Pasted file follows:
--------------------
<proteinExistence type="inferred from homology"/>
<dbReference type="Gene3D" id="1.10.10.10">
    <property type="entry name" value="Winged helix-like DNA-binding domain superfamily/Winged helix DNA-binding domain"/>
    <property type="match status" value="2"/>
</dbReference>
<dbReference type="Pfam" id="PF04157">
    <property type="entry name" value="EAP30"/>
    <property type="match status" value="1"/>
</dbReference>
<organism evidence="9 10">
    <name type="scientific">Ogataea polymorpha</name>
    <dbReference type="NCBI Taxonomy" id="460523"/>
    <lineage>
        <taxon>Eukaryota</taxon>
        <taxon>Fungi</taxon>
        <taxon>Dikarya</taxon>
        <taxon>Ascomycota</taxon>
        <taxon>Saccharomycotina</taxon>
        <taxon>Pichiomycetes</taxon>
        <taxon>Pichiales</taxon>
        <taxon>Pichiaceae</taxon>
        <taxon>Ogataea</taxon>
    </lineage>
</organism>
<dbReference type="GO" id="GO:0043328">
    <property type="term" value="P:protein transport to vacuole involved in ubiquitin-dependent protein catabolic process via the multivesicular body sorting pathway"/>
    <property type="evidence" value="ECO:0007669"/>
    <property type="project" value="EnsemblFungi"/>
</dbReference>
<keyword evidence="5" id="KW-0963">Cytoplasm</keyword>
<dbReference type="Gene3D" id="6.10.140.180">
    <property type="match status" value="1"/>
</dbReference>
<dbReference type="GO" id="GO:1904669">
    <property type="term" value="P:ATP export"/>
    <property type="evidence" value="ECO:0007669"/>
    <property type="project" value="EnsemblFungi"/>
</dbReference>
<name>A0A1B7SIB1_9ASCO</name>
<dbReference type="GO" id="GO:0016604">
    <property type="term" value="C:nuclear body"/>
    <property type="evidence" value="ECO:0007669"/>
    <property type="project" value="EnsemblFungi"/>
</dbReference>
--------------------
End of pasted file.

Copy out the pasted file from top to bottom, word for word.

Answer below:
<proteinExistence type="inferred from homology"/>
<dbReference type="Gene3D" id="1.10.10.10">
    <property type="entry name" value="Winged helix-like DNA-binding domain superfamily/Winged helix DNA-binding domain"/>
    <property type="match status" value="2"/>
</dbReference>
<dbReference type="Pfam" id="PF04157">
    <property type="entry name" value="EAP30"/>
    <property type="match status" value="1"/>
</dbReference>
<organism evidence="9 10">
    <name type="scientific">Ogataea polymorpha</name>
    <dbReference type="NCBI Taxonomy" id="460523"/>
    <lineage>
        <taxon>Eukaryota</taxon>
        <taxon>Fungi</taxon>
        <taxon>Dikarya</taxon>
        <taxon>Ascomycota</taxon>
        <taxon>Saccharomycotina</taxon>
        <taxon>Pichiomycetes</taxon>
        <taxon>Pichiales</taxon>
        <taxon>Pichiaceae</taxon>
        <taxon>Ogataea</taxon>
    </lineage>
</organism>
<dbReference type="GO" id="GO:0043328">
    <property type="term" value="P:protein transport to vacuole involved in ubiquitin-dependent protein catabolic process via the multivesicular body sorting pathway"/>
    <property type="evidence" value="ECO:0007669"/>
    <property type="project" value="EnsemblFungi"/>
</dbReference>
<keyword evidence="5" id="KW-0963">Cytoplasm</keyword>
<dbReference type="Gene3D" id="6.10.140.180">
    <property type="match status" value="1"/>
</dbReference>
<dbReference type="GO" id="GO:1904669">
    <property type="term" value="P:ATP export"/>
    <property type="evidence" value="ECO:0007669"/>
    <property type="project" value="EnsemblFungi"/>
</dbReference>
<name>A0A1B7SIB1_9ASCO</name>
<dbReference type="GO" id="GO:0016604">
    <property type="term" value="C:nuclear body"/>
    <property type="evidence" value="ECO:0007669"/>
    <property type="project" value="EnsemblFungi"/>
</dbReference>